Scab-causing Streptomyces spp. Streptomyces scabies is the major scab-causing pathogen on several important root and tuber crops, such as potato, carrot, raddish, beet and peanut, and is responsible for considerable annual losses in the USA. Scab symptoms are also provoked by Streptomyces acidiscabies, S. turgidiscabies, S. europaeiscabiei, S. stelliscabiei, S. aureofaciens, S. reticuliscabiei, S. luridiscabiei, S. bottropensis, S. puniciscabiei and S. niveiscabiei, whereas S. ipomoea is the causative agent of soil rot or pox, a widespread and destructive disease of sweet potato (Loria et al., 2006). The genomic sequence of S. scabies strain 87–22 has been determined (Seipke and Loria, 2008). Based on DNA–DNA homology and rRNA sequences, the phytopathogenic streptomycetes show great diversity, but the virulence-associated genes are conserved. Divergent non-pathogenic saprophytic species have probably acquired the ability to infect and colonize plant tissues through horizontal gene transfer of a mobile pathogenicity island (Loria et al., 2006). The pathogenicity island of S. scabies, S. acidiscabies and S. turgidiscabies contains a tomA homologue (Seipke and Loria, 2008) and other pathogenicity genes, such as nec1, a non-ribosomal peptide synthetase, a P450 monooxygenase and a nitric acid synthase involved in thaxtomin production (Loria et al., 2008). Thaxtomins, modified dipeptide phytotoxins that inhibit cellulose synthesis in expanding plant cells, are the main pathogenicity determinants. Full virulence also requires the conserved nec1 gene, which codes for an unknown protein. Bioassays revealed that secreted Nec1 causes necrosis on potato tuber tissue, suggesting a function in colonization of the root meristem or a role in host defence suppression (Joshi and Loria, 2007).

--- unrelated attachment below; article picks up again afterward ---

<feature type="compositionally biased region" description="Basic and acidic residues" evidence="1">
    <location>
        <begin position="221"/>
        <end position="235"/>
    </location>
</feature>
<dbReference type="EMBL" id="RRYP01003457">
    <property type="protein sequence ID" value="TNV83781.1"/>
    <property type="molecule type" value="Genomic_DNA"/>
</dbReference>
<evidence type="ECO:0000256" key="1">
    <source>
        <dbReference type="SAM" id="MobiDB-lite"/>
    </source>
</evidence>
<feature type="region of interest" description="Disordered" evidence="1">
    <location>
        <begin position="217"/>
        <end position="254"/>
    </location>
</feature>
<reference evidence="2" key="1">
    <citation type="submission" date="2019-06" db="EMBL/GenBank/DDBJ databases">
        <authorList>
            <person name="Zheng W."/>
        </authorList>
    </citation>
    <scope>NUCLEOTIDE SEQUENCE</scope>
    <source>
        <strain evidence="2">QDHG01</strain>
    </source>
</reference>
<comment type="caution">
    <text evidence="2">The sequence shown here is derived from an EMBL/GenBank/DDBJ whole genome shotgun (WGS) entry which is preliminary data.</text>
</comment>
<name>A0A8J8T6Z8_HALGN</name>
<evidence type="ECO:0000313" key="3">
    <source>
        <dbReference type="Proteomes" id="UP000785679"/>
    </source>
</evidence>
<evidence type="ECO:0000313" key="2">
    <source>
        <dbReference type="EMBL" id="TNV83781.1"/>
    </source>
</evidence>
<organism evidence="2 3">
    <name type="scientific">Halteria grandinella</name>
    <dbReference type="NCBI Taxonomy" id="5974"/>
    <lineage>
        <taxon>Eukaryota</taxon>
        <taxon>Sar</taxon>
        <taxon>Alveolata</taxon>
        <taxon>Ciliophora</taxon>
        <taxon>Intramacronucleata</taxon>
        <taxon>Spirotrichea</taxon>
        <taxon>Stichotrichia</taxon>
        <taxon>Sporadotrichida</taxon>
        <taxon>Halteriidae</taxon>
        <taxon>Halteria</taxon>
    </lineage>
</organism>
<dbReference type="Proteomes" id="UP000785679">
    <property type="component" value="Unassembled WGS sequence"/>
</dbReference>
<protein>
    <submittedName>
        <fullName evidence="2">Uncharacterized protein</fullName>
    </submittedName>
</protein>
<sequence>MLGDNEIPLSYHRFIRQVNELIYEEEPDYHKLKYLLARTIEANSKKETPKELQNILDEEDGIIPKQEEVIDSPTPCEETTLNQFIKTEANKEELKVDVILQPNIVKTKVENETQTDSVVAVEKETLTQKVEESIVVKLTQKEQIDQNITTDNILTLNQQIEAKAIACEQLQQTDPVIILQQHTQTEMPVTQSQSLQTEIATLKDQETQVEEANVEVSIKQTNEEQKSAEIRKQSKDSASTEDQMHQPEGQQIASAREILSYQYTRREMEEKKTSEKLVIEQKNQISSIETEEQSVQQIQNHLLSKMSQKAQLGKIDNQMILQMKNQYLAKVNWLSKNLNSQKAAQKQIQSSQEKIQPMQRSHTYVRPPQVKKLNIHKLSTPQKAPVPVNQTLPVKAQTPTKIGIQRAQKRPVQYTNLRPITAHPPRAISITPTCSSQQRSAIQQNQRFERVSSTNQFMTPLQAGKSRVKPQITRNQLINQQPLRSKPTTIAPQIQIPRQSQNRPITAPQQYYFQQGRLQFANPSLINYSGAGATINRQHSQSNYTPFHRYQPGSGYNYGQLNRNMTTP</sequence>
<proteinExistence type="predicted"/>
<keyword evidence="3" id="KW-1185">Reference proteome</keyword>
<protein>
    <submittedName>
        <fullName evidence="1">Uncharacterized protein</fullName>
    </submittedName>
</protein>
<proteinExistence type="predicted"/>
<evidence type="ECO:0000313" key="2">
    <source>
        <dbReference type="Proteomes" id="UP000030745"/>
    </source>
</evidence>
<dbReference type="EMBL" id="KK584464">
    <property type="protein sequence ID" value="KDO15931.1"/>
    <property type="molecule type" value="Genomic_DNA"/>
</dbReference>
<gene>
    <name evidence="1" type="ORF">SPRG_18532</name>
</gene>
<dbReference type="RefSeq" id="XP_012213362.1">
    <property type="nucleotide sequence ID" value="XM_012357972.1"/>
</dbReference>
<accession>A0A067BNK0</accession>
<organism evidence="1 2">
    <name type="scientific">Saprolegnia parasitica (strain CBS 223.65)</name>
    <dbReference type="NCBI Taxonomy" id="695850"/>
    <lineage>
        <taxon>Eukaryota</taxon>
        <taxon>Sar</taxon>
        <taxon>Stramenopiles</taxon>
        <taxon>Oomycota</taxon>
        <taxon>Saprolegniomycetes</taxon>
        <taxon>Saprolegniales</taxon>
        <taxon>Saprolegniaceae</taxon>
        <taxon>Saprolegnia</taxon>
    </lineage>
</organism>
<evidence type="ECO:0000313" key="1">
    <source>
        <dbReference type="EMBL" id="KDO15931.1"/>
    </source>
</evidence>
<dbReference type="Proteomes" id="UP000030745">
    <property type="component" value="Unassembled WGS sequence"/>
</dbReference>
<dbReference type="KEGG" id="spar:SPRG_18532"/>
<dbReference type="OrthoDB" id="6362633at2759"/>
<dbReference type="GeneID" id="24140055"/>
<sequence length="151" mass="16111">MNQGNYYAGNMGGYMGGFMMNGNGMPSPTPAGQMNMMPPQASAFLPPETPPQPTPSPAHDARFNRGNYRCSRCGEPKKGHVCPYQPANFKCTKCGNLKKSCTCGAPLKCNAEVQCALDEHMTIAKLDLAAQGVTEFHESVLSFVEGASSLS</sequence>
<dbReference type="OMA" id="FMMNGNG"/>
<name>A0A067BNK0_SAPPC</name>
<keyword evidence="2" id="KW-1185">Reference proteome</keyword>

The pathogenicity island of S. turgidiscabies carries an operon that is related to the fasciation (fas) operon of the Gram-positive phytopathogen Rhodococcus fascians and is involved in cytokinin biosynthesis. When inoculated on tobacco or Arabidopsis, S. turgidiscabies induces leafy galls indistinguishable from those induced by R. fascians. Currently, the role of cytokinins in scab disease remains to be determined (Joshi and Loria, 2007).